Have you had any retreat experiences that have allowed you to get more creative work done that you could do at home? Where do you go when you need to focus?

Time Management 101

It’s Thursday, and I have the day off. I was working Thursdays for several months, so I’m not used to this yet; it feels perilously like a Monday, and I have to keep reminding myself that the weekend will arrive sooner than I think. I’ll get some stuff done today. Important keeping-the-ship-afloat stuff like laundry, dishes, and tidying up the apartment, and I’ll do some writing and artwork on down the line as well.

It’s hard for me to arrive at the place where the story and the canvas are the only things that matter. I get overwhelmed by everything else, and even within my own work I get overwhelmed by the choices. Should I write today, or paint? Is this editing the most important thing, or should I be writing new scenes? Should I be working on this painting that’s for improving my skills, or should I be taking reference photos and getting at the meat of a new illustration for the book? Decision-making is not my best skill, and it takes mental fortitude for me to even decide where to begin. And, if in addition to my pressing need to be someone who actually makes books and art rather than just talking about it all the time, the dishes also need doing, the floor needs vacuuming, the laundry needs putting away, it becomes even harder to choose my work over the work that keeps me happy and comfortable in my space. (I’m not a very good housekeeper, but I also get miserable when the house is a mess. It’s a constant battle, and the more I lose the less I feel like cleaning or doing anything.) This doesn’t mean I’ll actually do all the dishes instead of writing all the things when I get home from work; it just means I’ll feel bad about not doing either and watch another episode of House on Netflix. When I get home from work, I’m just too tired to prioritize and make decisions. I’m not too tired to do stuff—if there’s a scheduled event I’ll change into some nice clothes and go back out there—but if that stuff I’m trying to do is solely for my own happiness and personal improvement, then it becomes ridiculously hard to rally.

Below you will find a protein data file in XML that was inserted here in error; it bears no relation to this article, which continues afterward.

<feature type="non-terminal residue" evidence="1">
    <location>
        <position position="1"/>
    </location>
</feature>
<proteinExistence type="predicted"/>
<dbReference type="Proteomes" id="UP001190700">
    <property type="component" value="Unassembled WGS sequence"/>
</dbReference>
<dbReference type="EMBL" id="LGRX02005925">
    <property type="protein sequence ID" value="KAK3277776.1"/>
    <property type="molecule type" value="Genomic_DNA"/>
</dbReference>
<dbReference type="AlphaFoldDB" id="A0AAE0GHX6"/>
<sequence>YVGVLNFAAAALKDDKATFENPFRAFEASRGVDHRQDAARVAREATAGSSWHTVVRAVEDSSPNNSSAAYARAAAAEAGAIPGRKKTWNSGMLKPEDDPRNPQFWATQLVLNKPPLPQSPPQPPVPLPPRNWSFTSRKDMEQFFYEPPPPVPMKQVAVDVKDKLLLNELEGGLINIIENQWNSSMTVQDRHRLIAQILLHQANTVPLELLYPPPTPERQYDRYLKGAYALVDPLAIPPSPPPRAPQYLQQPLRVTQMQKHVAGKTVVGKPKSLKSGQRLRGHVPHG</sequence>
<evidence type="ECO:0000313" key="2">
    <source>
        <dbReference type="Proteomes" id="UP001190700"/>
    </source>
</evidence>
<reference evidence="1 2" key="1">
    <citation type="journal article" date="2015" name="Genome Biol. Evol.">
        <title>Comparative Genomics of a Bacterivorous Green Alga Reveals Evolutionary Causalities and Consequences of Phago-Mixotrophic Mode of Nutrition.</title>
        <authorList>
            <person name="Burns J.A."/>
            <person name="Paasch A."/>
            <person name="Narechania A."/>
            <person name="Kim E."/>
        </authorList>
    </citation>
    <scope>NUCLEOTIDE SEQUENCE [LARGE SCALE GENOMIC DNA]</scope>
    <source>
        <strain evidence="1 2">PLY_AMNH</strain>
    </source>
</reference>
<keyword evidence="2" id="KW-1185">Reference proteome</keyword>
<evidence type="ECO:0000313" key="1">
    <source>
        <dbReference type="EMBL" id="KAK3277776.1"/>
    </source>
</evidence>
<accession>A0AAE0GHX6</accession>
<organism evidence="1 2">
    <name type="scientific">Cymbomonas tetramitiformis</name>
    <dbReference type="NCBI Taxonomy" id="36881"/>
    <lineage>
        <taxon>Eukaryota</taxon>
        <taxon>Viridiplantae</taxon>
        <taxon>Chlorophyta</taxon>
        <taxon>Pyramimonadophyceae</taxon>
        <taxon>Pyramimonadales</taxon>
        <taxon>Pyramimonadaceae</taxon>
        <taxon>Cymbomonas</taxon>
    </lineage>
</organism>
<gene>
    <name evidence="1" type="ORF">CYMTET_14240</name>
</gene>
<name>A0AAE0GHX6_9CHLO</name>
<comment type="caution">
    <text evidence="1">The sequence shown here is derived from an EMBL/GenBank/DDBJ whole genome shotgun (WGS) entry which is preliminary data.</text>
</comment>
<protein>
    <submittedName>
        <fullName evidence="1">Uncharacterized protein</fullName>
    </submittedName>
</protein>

Today, I’ll get to the art because I have time to do the dishes first and pack up the laundry. I’ll do some writing at the laundromat, and then I’ll come home and have a cup of tea and keep working. I have all day, so all the things I want to do are more spread out and a little less pressing. I’m not so overwhelmed by the stress of deciding which to tackle in an alarmingly short space of time. I’d rather work only on my days off than never work at all, but I think my task for the upcoming weeks is to find a way to remove the stress of decision-making from my process when I get home from work. To transition from day job to vocation in a way that doesn’t open the door for all the doubts and decisions that I just can’t deal with at that point in the day. Does anyone have any ideas?

Do day-to-day decision hinder your workflow too? How you deal with the conflict between the creative and the mundane, when they’re both fighting for the same real estate in your 24-hour day?

What I did on a Sunshiny Day

Yesterday was Sunday, and Mother’s Day, and perhaps the most beautiful day we’ve had in Maine yet this year. Temperatures in the 70s, sunshine, everything you could ask for. My apartment, which tends to be a little cold during the winter, has actually been overheating. I forgot it did that. This winter was especially brutal. I’ve always lived in places with cold and snow in the colder months, but this year it seemed to just keep coming. I’m still a little paranoid about this Spring thing. I don’t quite trust it. Warm weather? Us? Must be some kind of set-up. Where’s the catch?

Yesterday was too beautiful to stay inside, so Mr. Huntington and I took the ferry to Peaks Island, the most popular of the islands in Casco Bay right off the coast of Portland. My roommate Brackett met us at the ferry and gave us a quick tour; his family has a cottage on the island and he happened to be out there the afternoon we decided to take our impromptu trip. After walking around some rocks by the sea and getting a tour of Brackett’s cottage, we walked down Island Ave to the ferry landing and sat in the sunshine and ate ice cream while waited for the next boat back into town.